Six In The Morning Wednesday 1 November 2023

More than 100 foreign nationals and injured leave Gaza as border finally opens

Israeli army says 15 soldiers killed in Gaza operation

The Israeli army has announced 15 of its soldiers have been killed in Gaza since Tuesday.

It’s an increase on the previous death toll of 11 which was reported by officials this morning.

A close look at the humanitarian situation in Gaza

Hospitals: Just 13 hospitals left in the Palestinian enclave remain operational, out of 35 that existed before the conflict erupted on 7 October. The rest have either been damaged by strikes or forced to close due to a lack of supplies.

Healthcare staff: Hospitals are operating with less than one-third of their normal staffing levels, according to the Hamas-run Ministry of Health in Gaza. Meanwhile, 16 healthcare workers are estimated to have been killed while on duty and another 30 injured.

Water: Yesterday, one out of Gaza’s three water supply lines from Israel was restored for the first time since being cut off last month – though the amount being received has yet to be assessed.

Electricity: Gaza remains under a full electricity blackout, using backup generators to get by, after Israel halted both electricity and fuel on 11 October in a bid to cut off Hamas’s supplies. Humanitarian aid entering Gaza since 21 October, via the Rafah crossing with Egypt, has not been allowed to include fuel for this reason.

Aid trucks: Some 59 trucks carrying water, food and medicines entered Gaza yesterday – making it the largest convoy of aid to be delivered so far. In total, 217 trucks have entered the enclave so far but officials have consistently pointed out that Gaza used to receive around 500 of these trucks every day.

Bakeries: Just one bakery run by the World Food Programme (WFP) and eight local Gazan ones remain operational, supplying bread to Palestinians. Hours-long queues are reported in front of them as a result, where the UN says people are exposed to airstrikes.

Malaysia issues ‘kill switch’ order to cut controversial concerts

Measure to ensure foreign artists ‘adhere to the local culture’ follows incident at gig by the 1975 in Kuala Lumpur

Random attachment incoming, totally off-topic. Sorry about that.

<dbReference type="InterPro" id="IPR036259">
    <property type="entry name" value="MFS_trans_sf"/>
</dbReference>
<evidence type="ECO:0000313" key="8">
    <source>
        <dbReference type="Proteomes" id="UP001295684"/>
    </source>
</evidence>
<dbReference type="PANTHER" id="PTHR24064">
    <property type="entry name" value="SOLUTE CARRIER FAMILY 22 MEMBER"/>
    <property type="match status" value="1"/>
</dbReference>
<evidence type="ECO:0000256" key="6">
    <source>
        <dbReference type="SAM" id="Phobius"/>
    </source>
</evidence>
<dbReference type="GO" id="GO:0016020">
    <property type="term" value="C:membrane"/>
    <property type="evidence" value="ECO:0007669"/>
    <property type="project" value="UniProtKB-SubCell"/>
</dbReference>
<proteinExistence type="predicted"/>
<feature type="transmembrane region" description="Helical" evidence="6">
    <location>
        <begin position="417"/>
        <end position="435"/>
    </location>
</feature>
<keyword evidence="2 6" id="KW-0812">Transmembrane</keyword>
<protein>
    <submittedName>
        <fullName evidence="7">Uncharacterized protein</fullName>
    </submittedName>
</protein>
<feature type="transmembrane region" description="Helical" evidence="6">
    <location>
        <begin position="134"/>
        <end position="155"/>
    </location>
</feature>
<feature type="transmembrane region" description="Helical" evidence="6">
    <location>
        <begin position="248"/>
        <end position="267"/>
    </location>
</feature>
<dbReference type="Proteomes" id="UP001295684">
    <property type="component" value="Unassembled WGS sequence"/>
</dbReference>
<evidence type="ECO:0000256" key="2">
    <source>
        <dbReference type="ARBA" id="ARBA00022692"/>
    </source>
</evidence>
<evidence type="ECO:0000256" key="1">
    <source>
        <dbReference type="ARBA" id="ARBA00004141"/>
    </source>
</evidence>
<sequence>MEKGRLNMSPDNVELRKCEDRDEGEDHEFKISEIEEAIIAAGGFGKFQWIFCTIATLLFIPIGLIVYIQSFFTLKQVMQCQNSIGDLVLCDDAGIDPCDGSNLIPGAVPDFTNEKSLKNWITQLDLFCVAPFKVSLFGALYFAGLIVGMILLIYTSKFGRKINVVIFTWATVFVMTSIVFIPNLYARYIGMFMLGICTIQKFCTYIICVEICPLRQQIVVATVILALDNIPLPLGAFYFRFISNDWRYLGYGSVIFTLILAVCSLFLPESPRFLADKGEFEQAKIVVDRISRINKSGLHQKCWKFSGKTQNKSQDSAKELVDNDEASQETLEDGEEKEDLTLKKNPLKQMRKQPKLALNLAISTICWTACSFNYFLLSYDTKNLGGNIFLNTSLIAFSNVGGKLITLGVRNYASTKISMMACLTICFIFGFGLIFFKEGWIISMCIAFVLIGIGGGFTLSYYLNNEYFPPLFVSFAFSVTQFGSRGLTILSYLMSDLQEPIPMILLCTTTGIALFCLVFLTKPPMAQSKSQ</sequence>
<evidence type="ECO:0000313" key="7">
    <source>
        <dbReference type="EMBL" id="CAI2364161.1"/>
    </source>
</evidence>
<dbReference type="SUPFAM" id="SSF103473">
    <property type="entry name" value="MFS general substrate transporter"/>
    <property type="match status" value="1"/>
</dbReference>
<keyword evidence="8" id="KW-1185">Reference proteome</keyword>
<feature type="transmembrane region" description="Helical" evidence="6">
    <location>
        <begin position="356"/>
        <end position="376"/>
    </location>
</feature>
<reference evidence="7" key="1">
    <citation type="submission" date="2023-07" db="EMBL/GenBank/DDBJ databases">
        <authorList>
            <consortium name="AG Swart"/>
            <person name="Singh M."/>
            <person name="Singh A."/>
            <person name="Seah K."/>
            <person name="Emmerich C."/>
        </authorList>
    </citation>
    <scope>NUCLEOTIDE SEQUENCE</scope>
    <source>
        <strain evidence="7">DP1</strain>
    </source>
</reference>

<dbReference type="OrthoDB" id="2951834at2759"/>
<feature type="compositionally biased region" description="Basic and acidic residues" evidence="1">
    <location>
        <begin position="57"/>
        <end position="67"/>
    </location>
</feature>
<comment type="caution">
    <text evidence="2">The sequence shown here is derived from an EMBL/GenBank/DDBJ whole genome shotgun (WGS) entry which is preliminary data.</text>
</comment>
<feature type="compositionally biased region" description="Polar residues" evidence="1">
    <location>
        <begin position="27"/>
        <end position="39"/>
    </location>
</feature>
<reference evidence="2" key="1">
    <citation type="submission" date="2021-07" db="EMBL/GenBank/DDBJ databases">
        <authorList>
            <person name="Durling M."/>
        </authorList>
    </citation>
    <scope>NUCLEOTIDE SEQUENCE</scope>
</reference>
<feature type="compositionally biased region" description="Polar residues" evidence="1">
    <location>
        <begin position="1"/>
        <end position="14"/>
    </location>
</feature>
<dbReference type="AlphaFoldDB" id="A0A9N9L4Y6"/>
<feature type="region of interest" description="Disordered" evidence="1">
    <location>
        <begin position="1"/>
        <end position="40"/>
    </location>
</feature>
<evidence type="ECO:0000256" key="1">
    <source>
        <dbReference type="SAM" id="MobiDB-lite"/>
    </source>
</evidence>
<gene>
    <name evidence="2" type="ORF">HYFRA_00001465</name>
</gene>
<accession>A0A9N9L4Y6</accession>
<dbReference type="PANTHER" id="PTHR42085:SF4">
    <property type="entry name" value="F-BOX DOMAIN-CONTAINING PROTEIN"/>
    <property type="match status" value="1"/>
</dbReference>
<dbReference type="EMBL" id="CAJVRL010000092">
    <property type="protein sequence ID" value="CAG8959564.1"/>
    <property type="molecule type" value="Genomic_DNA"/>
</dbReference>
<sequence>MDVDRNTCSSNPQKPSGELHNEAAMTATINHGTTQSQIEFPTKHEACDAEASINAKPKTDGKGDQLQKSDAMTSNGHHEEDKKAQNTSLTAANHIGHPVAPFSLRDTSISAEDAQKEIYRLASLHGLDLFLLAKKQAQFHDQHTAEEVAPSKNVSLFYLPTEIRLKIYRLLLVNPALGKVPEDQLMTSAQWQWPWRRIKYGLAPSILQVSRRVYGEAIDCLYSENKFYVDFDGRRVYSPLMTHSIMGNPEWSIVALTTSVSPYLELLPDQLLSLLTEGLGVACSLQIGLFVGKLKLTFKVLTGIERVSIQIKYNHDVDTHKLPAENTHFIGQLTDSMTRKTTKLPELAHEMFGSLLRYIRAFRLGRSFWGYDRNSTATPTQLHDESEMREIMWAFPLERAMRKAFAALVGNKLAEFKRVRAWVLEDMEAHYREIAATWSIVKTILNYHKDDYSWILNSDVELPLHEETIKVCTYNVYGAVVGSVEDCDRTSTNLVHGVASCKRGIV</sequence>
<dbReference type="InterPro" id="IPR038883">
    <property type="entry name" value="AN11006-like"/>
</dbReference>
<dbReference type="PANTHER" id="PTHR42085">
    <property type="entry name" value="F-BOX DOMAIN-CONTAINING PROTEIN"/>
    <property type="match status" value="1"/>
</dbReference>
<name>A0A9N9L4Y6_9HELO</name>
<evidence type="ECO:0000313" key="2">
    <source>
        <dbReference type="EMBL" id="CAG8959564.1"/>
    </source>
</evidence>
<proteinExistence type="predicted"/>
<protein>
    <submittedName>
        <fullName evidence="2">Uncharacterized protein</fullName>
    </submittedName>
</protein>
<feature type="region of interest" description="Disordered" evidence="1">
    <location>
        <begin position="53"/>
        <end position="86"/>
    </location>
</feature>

Concert organisers in Malaysia must now have a “kill switch” to cut short performances that break official guidelines, a minister has said.

The measure follows the controversy surrounding a performance in Kuala Lumpur by the 1975, whose frontman Matty Healy criticised Malaysia’s homophobic laws in a profanity-laden speech and kissed a male bandmate on stage. The incident in July led to the cancellation of the weekend festival at which the band was performing.

The deputy communications and digital minister, Teo Nie Ching, told the parliament’s lower house that concert organisers must have “a kill switch that will cut off electricity during any performance if there is any unwanted incident”.

Ethiopia’s Tigray region stumbles towards peace

One year after the end of Ethiopia’s Tigray conflict, complete peace remains elusive and a humanitarian crisis remains. Critics accuse the government of not keeping its promises.

Before the outbreak of the war between the Ethiopian National Defense Forces (FDRE) and the Tigray People’s Liberation Front (TPLF) three years ago, 25-year-old Haftom Kidai had no military experience, had never carried a gun, and was instead engaged in private business.

“When the war started, Ethiopian and Eritrean forces entered Tigray and started to commit atrocities. I then took military training and joined the fight like the other young people of Tigray,” Haftom told DW.

Haftom was severely injured at the battlefront. Now, half of his body is paralyzed and he lives in an army care center in Tigray’s capital city, Mekelle.

Thousands of Afghans leave Pakistan ahead of deportation deadline

Hundreds of thousands of undocumented Afghans living in Pakistan now face arrest and deportation after the government’s deadline for them to leave voluntarily expired this Wednesday, November 1. Pakistan’s interior minister justified his decision, taken in early October, by the number of Afghans involved in recent terror attacks in Pakistan. Some 200,000 Afghans have already left Pakistan voluntarily – albeit often reluctantly – ahead of the November 1 deadline. Our correspondents Shahzaib Wahlah and Sonia Ghezali report.

‘Grudge-holding’ gunman, 86, held after hostage crisis in Saitama


November 1, 2023 at 16:44 JST


An 86-year-old man upset over a traffic accident and a hospital examination set fire to his home, shot two people and held two women hostage at a post office, investigative sources said.

The gunman, Tsuneo Suzuki, was arrested after police officers wearing face guards and protective clothing stormed the Warabi Post Office around 10:20 p.m. on Oct. 31 and ended the eight-hour standoff.

Suzuki has admitted to his involvement in the shooting incident earlier in the day at the Toda Chuo General Hospital in the neighboring city of Toda, in which two people were wounded, the sources said.


Mali rebels say they have taken base vacated by UN peacekeepers

Mali’s northern Tuareg rebels said they have seized a base in Kidal vacated by the United Nations on Tuesday, potentially leading to a showdown in the strategic city where Mali’s army is hoping to wrest back control.
The UN mission, known as MINUSMA, has until Dec. 31 to pack up after Mali’s military junta ordered it to leave in June. Its withdrawal from other bases has already prompted fighting between Mali’s army and the rebels, who are vying for control of areas vacated by the peacekeepers.
Kidal is the eighth MINUSMA base to close in central and northern Mali and is one of the most important. It lies in a zone historically controlled by the rebels that Mali’s junta wants to take back.

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